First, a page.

Along the MacArthur Causeway looking towards the Cruise Terminal. It was from here that I left with my late brother David on our last trip together in 2019.
It is the largest cruise terminal in the world.
There are lots of places to eat. We tried a few including near South Pointe Park Pier, on 1st Street, Joe’s Crab Shack, famous since 1920 when Hungarian-born Joseph and Jennie Weiss opened their first fish restaurant on the front porch of their home there. They’d moved from New York in 1913, cooked and waited tables at Smith’s Bathing Casino across the road from their home – still in the same location to this day though no longer in the Weiss family.
The list of the good, the bad and the ugly that dined there is endless and we were shown the table frequented by Al Capone who also had a home on one of Biscayne Bay’s millionaire islands, which we’d seen earlier from a boat trip we’d enjoyed as part of the Hop-on-Hop-off experience.
Great atmosphere and excellent eating. Crab claws are the signature dish. Nobody knew they were edible until Joe Weiss discovered them in 1913.
Interestingly (and shockingly too) the Weiss family were the first Jews to live in Miami. No Jews were allowed in Florida until 1797. They had a torrid time of it. By 1915 there were only 55 Jews there. They were prohibited to live north of 5th Street in Miami beach, nor could anyone of colour, Hispanic or otherwise. Only in 1949 were these restrictive barriers removed though in reality many of the Art Deco buildings were designed, built and operated by Jews and it was a Jew who launched the campaign that established, restored and preserved the Art Deco District.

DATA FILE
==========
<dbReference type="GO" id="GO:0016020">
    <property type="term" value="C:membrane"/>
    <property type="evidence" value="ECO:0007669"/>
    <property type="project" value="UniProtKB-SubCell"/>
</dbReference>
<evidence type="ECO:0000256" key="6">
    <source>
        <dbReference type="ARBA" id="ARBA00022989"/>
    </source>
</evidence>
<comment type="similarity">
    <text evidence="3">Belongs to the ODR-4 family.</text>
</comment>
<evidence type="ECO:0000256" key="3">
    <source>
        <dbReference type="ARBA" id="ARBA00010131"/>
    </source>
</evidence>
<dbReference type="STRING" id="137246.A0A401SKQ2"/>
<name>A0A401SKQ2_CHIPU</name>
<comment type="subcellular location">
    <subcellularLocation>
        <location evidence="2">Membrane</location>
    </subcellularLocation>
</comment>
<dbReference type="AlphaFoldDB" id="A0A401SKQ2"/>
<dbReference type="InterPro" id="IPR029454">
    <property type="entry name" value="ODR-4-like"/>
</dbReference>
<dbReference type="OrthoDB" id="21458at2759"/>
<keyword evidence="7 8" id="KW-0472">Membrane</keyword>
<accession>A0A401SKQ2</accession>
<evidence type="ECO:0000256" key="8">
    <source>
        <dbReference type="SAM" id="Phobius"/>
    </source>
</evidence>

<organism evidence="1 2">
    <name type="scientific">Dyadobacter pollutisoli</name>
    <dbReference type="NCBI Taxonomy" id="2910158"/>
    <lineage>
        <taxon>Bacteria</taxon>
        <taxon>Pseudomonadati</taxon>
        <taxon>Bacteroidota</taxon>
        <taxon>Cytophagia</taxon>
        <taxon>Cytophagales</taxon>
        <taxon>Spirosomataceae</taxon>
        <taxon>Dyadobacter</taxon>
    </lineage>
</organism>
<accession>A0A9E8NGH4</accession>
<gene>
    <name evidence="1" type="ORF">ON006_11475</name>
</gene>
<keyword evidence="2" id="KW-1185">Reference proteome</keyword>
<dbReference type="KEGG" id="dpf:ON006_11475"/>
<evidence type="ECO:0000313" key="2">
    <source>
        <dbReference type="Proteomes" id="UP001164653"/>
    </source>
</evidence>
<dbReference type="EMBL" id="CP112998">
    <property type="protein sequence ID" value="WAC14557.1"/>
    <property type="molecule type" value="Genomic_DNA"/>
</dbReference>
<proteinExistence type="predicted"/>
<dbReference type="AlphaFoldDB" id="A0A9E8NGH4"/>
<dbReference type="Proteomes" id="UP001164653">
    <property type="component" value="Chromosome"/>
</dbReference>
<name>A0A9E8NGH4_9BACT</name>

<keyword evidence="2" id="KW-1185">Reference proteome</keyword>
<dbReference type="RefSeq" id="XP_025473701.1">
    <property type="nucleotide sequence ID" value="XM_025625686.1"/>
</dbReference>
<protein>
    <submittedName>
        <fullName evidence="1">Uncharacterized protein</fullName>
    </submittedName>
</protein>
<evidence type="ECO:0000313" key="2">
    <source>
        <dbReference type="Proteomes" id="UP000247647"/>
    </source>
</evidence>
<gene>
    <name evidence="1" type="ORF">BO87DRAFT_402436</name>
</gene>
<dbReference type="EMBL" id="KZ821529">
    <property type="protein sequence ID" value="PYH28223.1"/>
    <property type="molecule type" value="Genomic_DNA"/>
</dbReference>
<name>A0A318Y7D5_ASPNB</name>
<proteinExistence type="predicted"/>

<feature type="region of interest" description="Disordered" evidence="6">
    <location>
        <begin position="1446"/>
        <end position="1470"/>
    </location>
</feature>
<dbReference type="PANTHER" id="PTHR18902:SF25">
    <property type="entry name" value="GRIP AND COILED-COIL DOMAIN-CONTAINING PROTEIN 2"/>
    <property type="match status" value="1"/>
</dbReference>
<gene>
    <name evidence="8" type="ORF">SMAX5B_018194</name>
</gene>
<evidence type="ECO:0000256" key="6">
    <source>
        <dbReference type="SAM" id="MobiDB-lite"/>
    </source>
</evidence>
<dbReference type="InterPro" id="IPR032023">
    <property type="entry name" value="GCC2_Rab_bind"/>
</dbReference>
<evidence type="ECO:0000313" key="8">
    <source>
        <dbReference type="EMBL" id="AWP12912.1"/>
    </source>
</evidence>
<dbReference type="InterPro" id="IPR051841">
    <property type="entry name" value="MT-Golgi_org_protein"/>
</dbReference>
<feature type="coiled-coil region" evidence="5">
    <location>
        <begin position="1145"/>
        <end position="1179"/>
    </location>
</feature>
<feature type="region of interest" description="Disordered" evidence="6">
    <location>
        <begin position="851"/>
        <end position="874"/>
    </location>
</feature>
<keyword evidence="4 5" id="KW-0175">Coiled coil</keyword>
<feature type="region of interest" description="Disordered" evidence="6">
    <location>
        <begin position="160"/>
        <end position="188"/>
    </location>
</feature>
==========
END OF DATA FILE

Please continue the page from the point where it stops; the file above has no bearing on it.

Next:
They just couldn’t live there.
Tony went on his walking tour on our last morning while I packed up, had a last swim in the hotel pool, a last bask in the warmth before returning to the hypothermic depths of Essex!
But I just have to have one little rant before I let you go to your homework: British Airways flew us home in one of their Airbus 380s taking slightly longer than usual because a rocket was being launched at NASA Cape Kennedy; a comfortable flight, a full complement of 469 crew & passengers (or customers as we are now called). We landed at Heathrow at 6.45am; we whizzed off our double decker giant and zoomed through UK Border Control, the auto-
-mated ePassport Gates working perfectly for once. We both said we thought this incredible efficiency couldn’t last – after all, we were back home in strike-torn, post-Covid, stagflated, understaffed, underpaid Britain!
And so it proved. In baggage reclaim, at carousel number 5 in Terminal 5 we waited for TWO HOURS for our bags to arrive. Not just us! All 469 of us including a few of the flight staff who’s baggage was in the hold.
I kid you not, dear Friends.
BEST WISHES AS ALWAYS, DEAR FRIENDS – PEDRO